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Researchers examined 260,000 reviews to find 12 common characteristics

It’s a familiar scenario. You’re planning a week away, a meal at a restaurant, or a new purchase. You want to make the right choice, so you check the reviews left by previous customers. 

But can you really trust the glowing recommendations and horror stories you find online? 

Several high-profile legal cases suggest not, exposing how some companies use fake reviews to boost their brand image, promote individual products, and tarnish their rivals’ reputations. 

Chinese tech giant Alibaba sued a third-party seller in 2016 over a ‘brushing operation’, where customers paid for products and submitted positive reviews before recouping their money. 

And in 2019, the US Federal Trade Commission launched a landmark case targeting phoney Amazon reviewers who left five-star recommendations for a weight-loss supplement that caused liver failure. 

These are only the tip of the iceberg. Many more cases slip under the radar. 

Companies like Amazon are struggling to keep up with the flood of fraudulent reviews, despite using algorithms to identify fakes. 

Machine-learning is simply not enough by itself. The technology needs a helping hand. 

We analysed more than 260,000 real-world restaurant reviews collected from This covered 5,044 restaurants across four US states over a five-year period. 

In doing so, we identified 12 new characteristics shared by many fraudulent reviews.  Half focused on the reviewers, the remaining six targeted the language and content of the reviews themselves. 

For example, fraudulent reviews were likely to post uniformly extreme reviews designed to artificially enhance or damage a company reputation. On the other hand, honest reviewers adopted a more balanced approach across their posts on different products and services. 

Phoney reviewers were also more likely to use short-lived accounts and engage in flurries of activity before switching to a new identity, whereas genuine customers posted fewer reviews. 

Other tale-tell signs that helped to expose fraudulent reviews included: 

  • Length: Five star reviews are likely to be longer than one star reviews, which in turn tend to be longer than two or three star reviews. However, fake reviews were likely to be shorter and less detailed. Batches of phoney reviews are also likely to contain a similar number of words. 
  • Sentiment: Some companies hire professionals to write regular reviews. Their posts were often predictably positive or negative and were not in keeping with the overall ratings for that product. 
  • Language: Fraudulent posts are more likely to repeat particular words or patterns of phrases. They also tend to contain more misspellings, grammatical errors, verbs, and filler words. 

Using these characteristics, we trained our algorithm, M-SMOTE (modified-synthetic minority over-sampling technique), to detect fake reviews more efficiently and accurately. 

We repeated this approach on three more datasets – two from Amazon and one from Yelp. Each time, our model outperformed algorithms that did not use our feature engineering approach.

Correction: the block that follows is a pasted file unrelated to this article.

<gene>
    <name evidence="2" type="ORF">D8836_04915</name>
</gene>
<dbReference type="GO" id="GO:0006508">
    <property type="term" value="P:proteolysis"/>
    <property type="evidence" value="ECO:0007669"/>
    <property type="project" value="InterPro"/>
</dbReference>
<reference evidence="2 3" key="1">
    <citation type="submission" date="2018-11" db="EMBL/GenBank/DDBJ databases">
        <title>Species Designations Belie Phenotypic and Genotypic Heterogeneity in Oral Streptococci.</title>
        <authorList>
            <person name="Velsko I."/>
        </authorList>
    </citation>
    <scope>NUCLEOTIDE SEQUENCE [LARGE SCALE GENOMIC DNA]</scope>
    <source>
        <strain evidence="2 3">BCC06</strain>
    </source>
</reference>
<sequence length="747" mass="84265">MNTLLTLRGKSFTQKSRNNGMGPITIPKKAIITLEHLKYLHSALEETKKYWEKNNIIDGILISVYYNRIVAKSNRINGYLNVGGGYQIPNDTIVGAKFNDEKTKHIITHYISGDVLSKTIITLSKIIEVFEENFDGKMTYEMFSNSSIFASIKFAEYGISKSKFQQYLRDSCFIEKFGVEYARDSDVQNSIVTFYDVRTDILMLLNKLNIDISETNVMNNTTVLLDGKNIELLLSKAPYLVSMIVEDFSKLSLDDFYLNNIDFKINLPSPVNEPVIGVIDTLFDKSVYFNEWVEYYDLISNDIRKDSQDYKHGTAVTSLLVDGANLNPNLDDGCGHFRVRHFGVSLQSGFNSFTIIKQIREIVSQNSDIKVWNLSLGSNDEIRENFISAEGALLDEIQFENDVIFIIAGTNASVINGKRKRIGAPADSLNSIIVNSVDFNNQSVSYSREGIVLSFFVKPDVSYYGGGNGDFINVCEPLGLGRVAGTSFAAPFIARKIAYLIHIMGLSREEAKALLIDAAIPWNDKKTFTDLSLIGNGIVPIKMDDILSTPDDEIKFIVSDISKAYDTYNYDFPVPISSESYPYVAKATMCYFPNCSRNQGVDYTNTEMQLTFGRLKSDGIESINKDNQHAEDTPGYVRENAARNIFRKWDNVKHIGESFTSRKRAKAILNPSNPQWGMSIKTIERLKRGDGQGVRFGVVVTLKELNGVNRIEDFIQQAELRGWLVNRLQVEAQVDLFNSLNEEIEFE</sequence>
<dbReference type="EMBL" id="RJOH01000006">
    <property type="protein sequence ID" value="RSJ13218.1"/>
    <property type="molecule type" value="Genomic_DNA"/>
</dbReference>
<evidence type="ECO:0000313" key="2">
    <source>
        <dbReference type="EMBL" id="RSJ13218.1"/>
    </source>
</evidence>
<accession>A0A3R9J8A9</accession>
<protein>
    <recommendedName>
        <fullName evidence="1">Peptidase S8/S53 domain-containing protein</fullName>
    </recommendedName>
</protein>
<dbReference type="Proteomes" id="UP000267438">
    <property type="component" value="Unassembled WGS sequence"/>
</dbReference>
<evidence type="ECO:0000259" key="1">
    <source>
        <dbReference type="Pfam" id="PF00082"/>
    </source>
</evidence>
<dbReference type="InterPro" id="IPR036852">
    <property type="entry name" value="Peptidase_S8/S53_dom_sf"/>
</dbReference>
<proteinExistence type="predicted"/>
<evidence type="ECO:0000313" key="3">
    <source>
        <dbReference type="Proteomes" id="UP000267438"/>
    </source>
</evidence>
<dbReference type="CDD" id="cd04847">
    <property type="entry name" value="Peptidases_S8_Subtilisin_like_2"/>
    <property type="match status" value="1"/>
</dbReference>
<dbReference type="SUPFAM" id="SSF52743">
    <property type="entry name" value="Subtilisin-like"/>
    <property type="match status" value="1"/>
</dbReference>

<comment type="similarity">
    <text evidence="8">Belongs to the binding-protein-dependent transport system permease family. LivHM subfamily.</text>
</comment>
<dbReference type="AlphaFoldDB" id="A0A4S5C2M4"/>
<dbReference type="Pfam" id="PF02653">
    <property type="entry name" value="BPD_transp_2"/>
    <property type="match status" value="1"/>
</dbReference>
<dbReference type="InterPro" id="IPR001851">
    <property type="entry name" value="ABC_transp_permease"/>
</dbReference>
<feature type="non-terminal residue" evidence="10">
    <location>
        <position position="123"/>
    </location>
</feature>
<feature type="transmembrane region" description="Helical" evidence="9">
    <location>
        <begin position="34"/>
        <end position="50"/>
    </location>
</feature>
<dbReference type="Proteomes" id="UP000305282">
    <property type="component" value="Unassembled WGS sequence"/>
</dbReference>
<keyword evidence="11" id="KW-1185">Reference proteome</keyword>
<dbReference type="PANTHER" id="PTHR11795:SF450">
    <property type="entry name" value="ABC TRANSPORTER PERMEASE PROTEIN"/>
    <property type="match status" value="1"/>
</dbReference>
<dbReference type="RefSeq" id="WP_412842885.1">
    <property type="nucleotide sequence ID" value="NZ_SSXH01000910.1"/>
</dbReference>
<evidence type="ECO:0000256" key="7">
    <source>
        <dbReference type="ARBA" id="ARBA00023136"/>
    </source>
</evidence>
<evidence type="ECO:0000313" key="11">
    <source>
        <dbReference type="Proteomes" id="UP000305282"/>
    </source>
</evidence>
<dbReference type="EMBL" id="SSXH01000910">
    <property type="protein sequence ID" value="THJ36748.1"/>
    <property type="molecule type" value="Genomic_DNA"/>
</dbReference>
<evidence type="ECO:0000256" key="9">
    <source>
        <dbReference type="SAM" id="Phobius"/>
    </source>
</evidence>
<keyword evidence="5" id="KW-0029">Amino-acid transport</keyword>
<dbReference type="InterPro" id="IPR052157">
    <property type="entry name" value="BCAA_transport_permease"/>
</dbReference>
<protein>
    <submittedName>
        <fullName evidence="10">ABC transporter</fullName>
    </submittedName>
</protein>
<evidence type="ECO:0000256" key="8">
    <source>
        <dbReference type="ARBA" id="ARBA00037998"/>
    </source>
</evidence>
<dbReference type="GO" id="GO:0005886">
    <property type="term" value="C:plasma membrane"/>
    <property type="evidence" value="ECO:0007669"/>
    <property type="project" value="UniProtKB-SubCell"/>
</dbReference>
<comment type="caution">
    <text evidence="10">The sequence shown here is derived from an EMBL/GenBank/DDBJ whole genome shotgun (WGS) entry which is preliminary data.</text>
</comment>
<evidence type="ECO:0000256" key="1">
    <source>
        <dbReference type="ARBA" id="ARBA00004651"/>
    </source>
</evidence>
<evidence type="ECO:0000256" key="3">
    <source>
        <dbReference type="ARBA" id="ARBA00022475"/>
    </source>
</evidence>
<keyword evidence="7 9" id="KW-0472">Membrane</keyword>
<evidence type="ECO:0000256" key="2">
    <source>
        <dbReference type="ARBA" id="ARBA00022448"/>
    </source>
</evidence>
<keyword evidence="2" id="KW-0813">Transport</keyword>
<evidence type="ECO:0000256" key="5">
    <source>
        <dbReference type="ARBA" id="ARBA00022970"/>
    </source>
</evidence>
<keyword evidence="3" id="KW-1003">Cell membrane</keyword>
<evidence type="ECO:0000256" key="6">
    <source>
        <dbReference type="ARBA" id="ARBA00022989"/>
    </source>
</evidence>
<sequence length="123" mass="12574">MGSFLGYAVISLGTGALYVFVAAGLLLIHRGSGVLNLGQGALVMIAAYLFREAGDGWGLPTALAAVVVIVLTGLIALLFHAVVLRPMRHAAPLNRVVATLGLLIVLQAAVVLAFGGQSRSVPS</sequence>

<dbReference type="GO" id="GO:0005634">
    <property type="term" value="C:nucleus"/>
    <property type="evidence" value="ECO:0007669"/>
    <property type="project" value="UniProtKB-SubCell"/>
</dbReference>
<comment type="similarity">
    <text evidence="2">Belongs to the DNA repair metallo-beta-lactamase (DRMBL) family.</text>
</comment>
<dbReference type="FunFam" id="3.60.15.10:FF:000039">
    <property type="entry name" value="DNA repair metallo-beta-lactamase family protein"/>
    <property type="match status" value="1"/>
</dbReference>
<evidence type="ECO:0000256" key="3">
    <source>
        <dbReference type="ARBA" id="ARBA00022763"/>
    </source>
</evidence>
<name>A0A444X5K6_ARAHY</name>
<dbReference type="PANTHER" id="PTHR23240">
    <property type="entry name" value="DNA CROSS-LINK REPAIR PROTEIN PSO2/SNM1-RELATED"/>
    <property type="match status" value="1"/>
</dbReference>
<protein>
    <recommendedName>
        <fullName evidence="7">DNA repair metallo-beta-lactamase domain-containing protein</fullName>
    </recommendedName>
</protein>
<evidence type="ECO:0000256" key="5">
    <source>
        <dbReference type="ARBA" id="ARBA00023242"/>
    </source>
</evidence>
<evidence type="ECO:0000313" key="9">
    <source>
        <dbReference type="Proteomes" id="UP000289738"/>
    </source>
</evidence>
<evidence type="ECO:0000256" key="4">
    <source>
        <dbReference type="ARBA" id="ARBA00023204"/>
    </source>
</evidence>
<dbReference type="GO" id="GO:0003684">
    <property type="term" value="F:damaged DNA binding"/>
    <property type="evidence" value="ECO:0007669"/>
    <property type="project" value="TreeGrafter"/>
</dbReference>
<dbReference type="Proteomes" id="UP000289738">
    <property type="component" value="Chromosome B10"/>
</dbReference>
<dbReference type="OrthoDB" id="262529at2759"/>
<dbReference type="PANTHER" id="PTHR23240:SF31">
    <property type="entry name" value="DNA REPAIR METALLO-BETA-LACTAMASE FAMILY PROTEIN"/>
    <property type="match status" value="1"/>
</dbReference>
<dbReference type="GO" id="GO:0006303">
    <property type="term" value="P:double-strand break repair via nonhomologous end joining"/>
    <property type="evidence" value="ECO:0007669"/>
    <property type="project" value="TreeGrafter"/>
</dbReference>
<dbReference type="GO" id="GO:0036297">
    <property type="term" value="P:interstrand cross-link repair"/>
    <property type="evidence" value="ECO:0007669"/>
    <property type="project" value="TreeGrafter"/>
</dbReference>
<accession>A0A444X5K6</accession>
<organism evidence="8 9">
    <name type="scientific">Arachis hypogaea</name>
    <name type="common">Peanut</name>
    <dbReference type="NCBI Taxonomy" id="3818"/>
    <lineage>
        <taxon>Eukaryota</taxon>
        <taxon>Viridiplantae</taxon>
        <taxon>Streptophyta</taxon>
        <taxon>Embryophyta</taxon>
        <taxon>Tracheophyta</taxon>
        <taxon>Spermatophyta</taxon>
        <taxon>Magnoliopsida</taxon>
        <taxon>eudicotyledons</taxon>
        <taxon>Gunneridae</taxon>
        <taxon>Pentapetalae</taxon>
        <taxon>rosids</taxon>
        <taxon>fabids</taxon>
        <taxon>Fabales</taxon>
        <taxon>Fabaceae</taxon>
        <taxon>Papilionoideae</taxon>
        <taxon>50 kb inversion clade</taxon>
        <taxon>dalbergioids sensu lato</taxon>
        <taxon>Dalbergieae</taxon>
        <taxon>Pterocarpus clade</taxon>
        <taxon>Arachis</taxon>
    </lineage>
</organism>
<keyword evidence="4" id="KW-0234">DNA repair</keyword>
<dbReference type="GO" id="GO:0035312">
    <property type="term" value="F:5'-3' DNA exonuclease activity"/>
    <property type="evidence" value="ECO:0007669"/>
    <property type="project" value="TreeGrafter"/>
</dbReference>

Further research is required to ensure our results translate to other major online retailers, such as eBay, TripAdvisor, Walmart, and Alibaba. The characteristics we identified may also need to evolve to keep up with fraudulent reviewers if they change their behaviour to avoid detection. 

Nonetheless, our findings are significant, especially when you consider how much faith many online shoppers place in reviews. 

One survey found 91 per cent of customers were more likely to use a firm after reading a positive review, while 82 per cent would avoid businesses based on negative feedback. 

Crucially, three-quarters said they would trust online reviews just as much as a personal recommendation from a friend, family member, or colleague. 

Our model offers the tantalising prospect of algorithms that are more accurate and effective when it comes to weeding out phoney feedback, leaving behind genuine reviews that deserve that level of trust. 

And the benefits need not stop there. Social media platforms have become key conduits for conspiracy theories and fraudulent information, much of it disseminated and shared by bots. 

Our novel machine-learning model could help to redesign the tools used to detect the automated accounts spreading fake news and reviews. Implemented, it will serve to improve revenue-generating opportunities and customer experience for both digital platforms and businesses. 

Our findings suggest that online e-commerce platforms should encourage social interactions between customers and reviewers. Enabling such communication generates rich evidence of reviewers' behaviour to enhance the detection of opinion spamming. 

In an age of post-truth, where misinformation proliferates across the internet at lightening speed, what price do we place on posts we can trust? 

Further reading: 

Kumar, A., Gopal, R. D., Shankar, R. and Tan, K. H. 2022. Fraudulent review detection model focusing on emotional expressions and explicit aspects : investigating the potential of feature engineering. Decision Support Systems, 155, 113728.

Gopal, R. D., Hojati, A. and Patterson, R. A. 2022. Analysis of third-party request structures to detect fraudulent websites. Decision Support Systems, 154, 113698.


Ram Gopal is Professor of Information Systems Management and is the Information Systems Society's Distinguished Fellow. He teaches Digital Innovation in the Healthcare Industry on the Executive MBA and Distance Learning MBA plus Text Analysis on MSc Business Analytics. He also lectures on Digital Finance, Blockchain and Cryptoncurrenices on MSc Management of Information Systems and Digital Innovation

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